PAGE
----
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Why Dont Students Like School A Cognitive Scientis - A Necessity For Teachers

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					  Why Dont Students Like School: A
     Cognitive Scientist Answers
    Questions About How the Mind
   Works and What It Means for the
  Classroom by Daniel T. Willingham


                 Very Pleased With The Book; Loved This Author


Easy-to-apply, scientifically-based approaches for engaging students in the
classroom

   Cognitive scientist Dan Willingham focuses his acclaimed research on
the biological and cognitive basis of learning. His book will help teachers
improve their practice by explaining how they and their students think and
learn. It reveals-the importance of story, emotion, memory, context, and
routine in building knowledge and creating lasting learning experiences.
Nine, easy-to-understand principles with clear applications for the
classroom       Includes surprising findings, such as that inte lligence is
malleable, and that you cannot develop thinking skills without facts        How
an understanding of the brains workings can help teachers hone their
teaching skills         Mr. Willinghams answers apply just as well outside
the classroom. Corporate trainers, marketers and, not least, parents -
anyone who cares about how we learn-should find his book valuable
reading.-Wall Street Journal

Features:
* ISBN13: 9780470591963
* Condition: NEW
* Notes: Brand New from Publisher. No Remainder Mark.

Personal Review: Why Dont Students Like School: A Cognitive
Scientist Answers Questions About How the Mind Works and
What It Means for the Classroom by Daniel T. Willingham
I get tired of hearing the phrase, "Brain research shows..." to prove
whatever point teachers are trying to show at the time. Whether it is about
the importance of play, the use of movies, standing on your head before a
test, or studying on the toilet, educators pull these three words and throw
them down on the table like the trump card they've been saving to
illuminate a point. The problem is that most teachers, including me, have
no idea about brain research or even where to begin. Because of this, I
sought to find a book to offer a basic understanding for dum-dums like me.

The subtitle of this book is, "A cognitive scientist answers questions about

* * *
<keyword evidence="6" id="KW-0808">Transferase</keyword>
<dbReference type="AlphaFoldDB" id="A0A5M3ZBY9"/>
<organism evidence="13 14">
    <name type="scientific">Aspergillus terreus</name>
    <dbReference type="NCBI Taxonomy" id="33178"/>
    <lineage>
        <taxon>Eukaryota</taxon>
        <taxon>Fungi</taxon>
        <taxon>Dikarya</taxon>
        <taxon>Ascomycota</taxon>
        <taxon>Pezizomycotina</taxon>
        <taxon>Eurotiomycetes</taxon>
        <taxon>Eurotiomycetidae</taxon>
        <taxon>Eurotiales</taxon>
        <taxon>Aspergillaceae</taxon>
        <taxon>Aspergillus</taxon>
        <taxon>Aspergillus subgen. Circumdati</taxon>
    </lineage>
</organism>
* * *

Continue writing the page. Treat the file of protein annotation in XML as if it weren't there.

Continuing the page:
how the mind works and what it means for your classroom." This is a better
explanation for the information, as I still don't know why students don't like
school (perhaps it has something to do with me!). I suppose I could sum up
the book as follows:

1.    People are naturally curious.
2.    Teachers create "problems" far too easy or too difficult.
3.    Students do not have background information necessary to engage
a problem, thus making it easy to quit.
4.    Teachers present information in a disconnected way, thus students
cannot remember background information to address critical thinking
problems.
5.    Students sit and force themselves to hold back both sleep and drool,
while dreaming about that cute girl sitting in the fr ont.
6.    Students are no longer curious.

As I read, I made liberal notes throughout, and it will be a book to revisit. If
you are a teacher, I think that you'll find this to be an important work for
your professional growth. At face value, here are the thr ee main points that
I have thought most about since completing this:

1.     As I already listed, people are naturally curious. I like this idea, and I
must remember it as I teach. Am I creating problems that challenge
students to think and wrestle with in class, problems that are still within
their reach for success? Reducing the amount of other work to focus on
more of this kind of work is something that I want to do. This includes
offering more opportunities for students to play with language and words.
Sometimes, I forget about this as I try to meet content standards.

2.      Memorization is important, as it provides the building blocks for
critical thinking. The author is not suggesting long lists of information to
remember. However, in order for our brains to conquer a problem, basic
materials are needed. This could be definitions, word parts, poetry,
multiplication tables, etc. Modern teaching often belittles memorizing as
outdated pedagogy, but when students do not know the times tables or
what the definition of an allusion is, the critical thinking engagement is
crippled.

3.     The effectiveness of "multiple intelligences" is over-emphasized in
education. According to Wellingham, educators put too much stock in this,
as there does not seem to be different intelligences, rather strengths and
talents. We do students a disservice when we tell them that they are smart
in some area, even if they are not the same. His suggestion is that we
focus on varying the lessons (sometimes visual, using music, acting, etc.)
rather than on each student. This is the area that teachers will squirm and
protest the most. Multiple intelligences are the sacred cows of education. If
you don't believe me, as a teacher you know about them. Their eyes will
light up as they tell you about how they had students act out what a
commas does or sing about a Picasso painting.

Why Don't Students Like School? is the perfect primer for educators to get
a peek into the complex and deep world of brain research. I still won't use
"brain research shows..." in my next conversation, but I found this book a
good first step in understanding how it relates to education.

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